Three months after the cancellation of junior college sports due to the COVID-19 pandemic, the National Junior College Athletic Association has implemented a plan for upcoming fall and winter sports.
The guidelines, which came out Friday, include safety protocol recommendations for member colleges for regular season play and post-season competition.
For starters, all NJCAA schools are permitted to reopen dorms to student-athletes for the 2020-21 fall, winter and spring sports on July 18. According to the NJCAA COVID-19 update, “The accelerated move-in date will allow member colleges to institute a 14-day quarantine period for student-athletes and implement extra safety precautions as necessary prior to the Aug. 1 start date for fall practice.”
These developments have led to an exception being granted to Article V, Section 7 of the NJCAA Bylaws, which will allow NJCAA colleges to provide or pay for student-athlete COVID-19 testing, if colleges choose to do so. While the exception will specifically apply for the upcoming 2020-21 year, it will be reviewed as needed.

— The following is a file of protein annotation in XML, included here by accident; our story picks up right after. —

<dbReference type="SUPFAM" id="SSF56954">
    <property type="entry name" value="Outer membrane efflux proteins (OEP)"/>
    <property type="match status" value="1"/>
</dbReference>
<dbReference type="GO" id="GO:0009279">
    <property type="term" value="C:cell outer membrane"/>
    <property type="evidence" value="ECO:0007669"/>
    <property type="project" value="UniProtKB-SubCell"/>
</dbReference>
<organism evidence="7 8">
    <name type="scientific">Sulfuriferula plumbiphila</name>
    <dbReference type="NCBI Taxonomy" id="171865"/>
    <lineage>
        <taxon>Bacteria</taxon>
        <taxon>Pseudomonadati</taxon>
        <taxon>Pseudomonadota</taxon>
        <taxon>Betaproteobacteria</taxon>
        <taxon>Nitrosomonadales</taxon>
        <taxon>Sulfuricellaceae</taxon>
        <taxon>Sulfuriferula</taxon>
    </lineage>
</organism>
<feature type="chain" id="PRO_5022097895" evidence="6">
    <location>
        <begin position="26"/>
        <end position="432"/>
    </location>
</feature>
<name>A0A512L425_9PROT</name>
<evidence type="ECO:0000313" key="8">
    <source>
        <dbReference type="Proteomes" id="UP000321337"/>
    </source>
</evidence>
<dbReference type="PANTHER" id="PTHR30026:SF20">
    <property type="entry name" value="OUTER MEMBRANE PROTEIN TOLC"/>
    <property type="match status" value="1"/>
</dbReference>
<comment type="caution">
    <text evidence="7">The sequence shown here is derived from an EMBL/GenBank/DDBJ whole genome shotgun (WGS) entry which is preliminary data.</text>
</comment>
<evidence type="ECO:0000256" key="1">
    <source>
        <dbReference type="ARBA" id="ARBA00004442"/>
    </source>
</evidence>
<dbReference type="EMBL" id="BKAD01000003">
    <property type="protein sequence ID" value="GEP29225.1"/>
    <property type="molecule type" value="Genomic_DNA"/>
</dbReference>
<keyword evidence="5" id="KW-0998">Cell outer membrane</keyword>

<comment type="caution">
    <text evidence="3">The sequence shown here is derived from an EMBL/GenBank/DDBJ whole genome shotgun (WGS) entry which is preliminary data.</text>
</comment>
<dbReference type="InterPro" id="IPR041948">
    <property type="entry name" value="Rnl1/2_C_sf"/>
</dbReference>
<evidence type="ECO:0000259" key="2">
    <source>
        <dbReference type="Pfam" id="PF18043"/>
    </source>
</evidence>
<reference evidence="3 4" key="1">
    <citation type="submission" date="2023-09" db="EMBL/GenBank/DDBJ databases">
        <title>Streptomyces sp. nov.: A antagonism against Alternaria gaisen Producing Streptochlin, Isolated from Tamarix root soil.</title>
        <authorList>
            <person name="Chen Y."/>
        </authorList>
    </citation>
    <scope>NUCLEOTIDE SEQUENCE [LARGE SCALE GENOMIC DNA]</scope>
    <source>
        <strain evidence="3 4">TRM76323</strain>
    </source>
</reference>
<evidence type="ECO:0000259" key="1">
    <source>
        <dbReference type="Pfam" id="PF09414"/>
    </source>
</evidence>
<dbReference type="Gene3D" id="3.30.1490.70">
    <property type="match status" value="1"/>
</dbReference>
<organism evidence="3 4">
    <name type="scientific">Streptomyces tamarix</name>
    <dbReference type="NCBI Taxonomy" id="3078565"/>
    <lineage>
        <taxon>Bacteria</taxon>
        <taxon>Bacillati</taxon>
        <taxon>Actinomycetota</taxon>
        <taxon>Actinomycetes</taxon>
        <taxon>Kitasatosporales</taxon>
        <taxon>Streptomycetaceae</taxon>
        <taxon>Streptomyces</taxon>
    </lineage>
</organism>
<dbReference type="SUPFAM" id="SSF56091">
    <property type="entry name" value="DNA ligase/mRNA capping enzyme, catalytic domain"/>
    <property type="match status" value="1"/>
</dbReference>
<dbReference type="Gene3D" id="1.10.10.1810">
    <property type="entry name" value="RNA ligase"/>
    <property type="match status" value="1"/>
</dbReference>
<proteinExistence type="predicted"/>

After students have moved in and have been quarantined, those who play fall championship sports – men’s and women’s cross country, football, men’s and women’s half marathon, men’s and women’s soccer, women’s tennis and volleyball – can expect competition to go as planned. The start date for practice is Aug. 1, with the first competition date slated for Aug. 20.
First-year NCCC head soccer coach Jose Lopez said he has one challenge in mind when it comes to starting the season.
“Getting international (students) will be the biggest obstacle, so adjusting to those students,” Lopez said. “They are hopeful they will be able to get in.”
For those who have worked hard enough and are lucky enough to advance to the fall 2020 championships, those dates and locations have been reviewed based upon the nation’s current circumstances. The NJCAA Division I Women’s Soccer Championships in Evans, Ga., is set for Nov. 18-23, a few days after the original planned date of Nov. 16-21. This date was modified due to conflicts with the rescheduled 2020 Masters Tournament in Augusta.